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Emergency energy help needed for smaller rental housing providers

With massive power rate increases looming and oil and gas prices going through the roof as winter approaches, smaller rental housing providers need emergency financial help from the government to stay open.

Mike Burgess owns a 12-unit property in north-end Dartmouth.  With a 1,136-litre fuel tank, Burgess paid $988 – or $82 per unit in November 2020 to fill the tank.  In October 2022, Burgess paid $2,396 – or $199 per unit – to fill the tank.

In 2020, Burgess spent $12,180 on oil heat for this building.  With two months to go to the end of 2022, Burgess has already burned through $24,616.

With the average monthly rent in the building at $865, the 2% rent cap means that Burgess is already losing more than $10,000 on the building – not including extra costs like insurance, labour and taxes.

“Nova Scotia will never fix the housing crisis by financially crushing small rental housing providers – which is what the rent cap does when every other cost goes through the roof,” said Burgess. “A big profitable corporation like Nova Scotia Power gets a free pass to recover their fuel costs – why doesn’t a small businessperson like me burning through cash get the same break?”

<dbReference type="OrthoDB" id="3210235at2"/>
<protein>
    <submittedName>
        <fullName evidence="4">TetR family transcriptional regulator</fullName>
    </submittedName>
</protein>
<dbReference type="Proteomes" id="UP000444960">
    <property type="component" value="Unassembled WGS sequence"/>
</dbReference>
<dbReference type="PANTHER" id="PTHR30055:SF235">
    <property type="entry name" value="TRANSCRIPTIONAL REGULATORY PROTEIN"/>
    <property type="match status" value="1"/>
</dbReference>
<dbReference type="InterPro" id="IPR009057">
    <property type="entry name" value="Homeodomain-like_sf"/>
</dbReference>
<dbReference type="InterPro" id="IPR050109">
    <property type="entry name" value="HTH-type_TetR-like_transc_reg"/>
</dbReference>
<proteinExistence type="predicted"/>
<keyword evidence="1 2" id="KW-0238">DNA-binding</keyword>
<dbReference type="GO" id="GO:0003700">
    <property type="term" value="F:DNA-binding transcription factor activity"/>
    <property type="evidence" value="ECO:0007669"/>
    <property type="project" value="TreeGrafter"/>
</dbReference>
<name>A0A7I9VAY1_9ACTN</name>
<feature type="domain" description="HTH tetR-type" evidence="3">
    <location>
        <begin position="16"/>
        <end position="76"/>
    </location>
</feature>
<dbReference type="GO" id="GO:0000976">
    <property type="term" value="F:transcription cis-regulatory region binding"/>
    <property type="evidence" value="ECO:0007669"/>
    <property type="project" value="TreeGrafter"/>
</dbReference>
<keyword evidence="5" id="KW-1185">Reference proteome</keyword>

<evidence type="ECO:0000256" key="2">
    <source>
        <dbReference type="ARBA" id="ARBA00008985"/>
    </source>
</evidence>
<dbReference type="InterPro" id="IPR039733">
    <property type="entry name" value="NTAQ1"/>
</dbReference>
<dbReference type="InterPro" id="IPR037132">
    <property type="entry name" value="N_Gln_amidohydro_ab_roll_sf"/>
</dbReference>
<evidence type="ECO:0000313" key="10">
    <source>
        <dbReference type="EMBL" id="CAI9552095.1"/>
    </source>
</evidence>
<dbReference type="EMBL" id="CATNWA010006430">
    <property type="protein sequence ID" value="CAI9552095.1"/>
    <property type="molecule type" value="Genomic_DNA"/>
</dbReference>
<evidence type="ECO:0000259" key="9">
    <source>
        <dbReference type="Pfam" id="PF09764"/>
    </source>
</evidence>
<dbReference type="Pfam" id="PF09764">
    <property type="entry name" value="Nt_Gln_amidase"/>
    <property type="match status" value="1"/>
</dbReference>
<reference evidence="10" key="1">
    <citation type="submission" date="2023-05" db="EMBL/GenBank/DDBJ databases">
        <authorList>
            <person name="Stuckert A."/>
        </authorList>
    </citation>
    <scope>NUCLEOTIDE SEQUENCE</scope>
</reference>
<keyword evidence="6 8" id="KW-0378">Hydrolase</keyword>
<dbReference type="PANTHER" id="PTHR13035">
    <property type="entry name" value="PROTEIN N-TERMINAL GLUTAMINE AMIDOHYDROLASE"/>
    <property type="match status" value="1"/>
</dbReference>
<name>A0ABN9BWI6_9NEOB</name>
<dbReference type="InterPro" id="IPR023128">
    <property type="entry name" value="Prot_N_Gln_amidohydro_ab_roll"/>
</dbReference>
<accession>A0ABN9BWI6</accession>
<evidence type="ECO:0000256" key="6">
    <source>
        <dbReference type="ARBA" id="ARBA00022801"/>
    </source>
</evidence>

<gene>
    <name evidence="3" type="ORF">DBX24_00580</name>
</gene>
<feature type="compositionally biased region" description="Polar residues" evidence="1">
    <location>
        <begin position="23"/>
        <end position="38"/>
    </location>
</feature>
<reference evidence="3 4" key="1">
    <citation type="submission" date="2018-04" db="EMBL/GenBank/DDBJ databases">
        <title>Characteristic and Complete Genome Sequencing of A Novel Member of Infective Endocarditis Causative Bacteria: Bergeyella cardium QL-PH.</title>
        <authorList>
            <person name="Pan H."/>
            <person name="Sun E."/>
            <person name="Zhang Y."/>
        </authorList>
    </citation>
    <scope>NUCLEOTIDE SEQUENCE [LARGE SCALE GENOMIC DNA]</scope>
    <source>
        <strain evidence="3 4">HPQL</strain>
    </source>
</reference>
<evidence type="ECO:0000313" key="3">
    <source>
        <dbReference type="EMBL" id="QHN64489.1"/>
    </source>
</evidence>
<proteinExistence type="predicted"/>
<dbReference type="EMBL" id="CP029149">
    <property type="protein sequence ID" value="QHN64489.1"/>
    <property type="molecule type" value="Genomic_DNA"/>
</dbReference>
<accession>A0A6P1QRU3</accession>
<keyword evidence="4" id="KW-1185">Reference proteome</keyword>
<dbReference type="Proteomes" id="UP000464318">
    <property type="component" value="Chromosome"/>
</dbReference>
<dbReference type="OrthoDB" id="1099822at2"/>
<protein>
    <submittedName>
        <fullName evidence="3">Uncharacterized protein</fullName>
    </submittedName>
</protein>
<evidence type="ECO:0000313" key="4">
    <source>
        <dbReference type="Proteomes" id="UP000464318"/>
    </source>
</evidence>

Burgess notes that when the federal government’s carbon tax is imposed on Nova Scotia, the promised federal rebate cheques go to individuals, whether or not they pay the energy, not the rental housing provider responsible for the increased costs.

“I don’t begrudge anybody help, but how fair is it that the person who is actually paying the heating bills, as I am, is not getting any help?” asked Burgess.

The Investment Property Owners Association of Nova Scotia (IPOANS) says the government has two options that could provide immediate help:

  • Amend the Residential Tenancies Act to allow heating and water costs to be exempt from the 2% rent cap to allow rental housing providers to recover these skyrocketing costs; or
  • Introduce an emergency assistance program to provide financial relief for smaller rental housing providers based on the provincial government’s Heating Assistance Rebate Program.
“On a single day, I received half a dozen phone calls from small landlords who are facing a financial brick wall,” said Kevin Russell, Executive Director of the Investment Property Owners Association. “We are in a crisis, rental housing providers need help, but our government is nowhere to be found to work on solutions.”

Two surveys by IPOANS this year have shown more than 12,000 rental units are being sold or at risk of being sold due to provincial government policy.  This puts thousands of Nova Scotians at risk of being homeless.

c: Kevin Russell
t: (902) 789-0946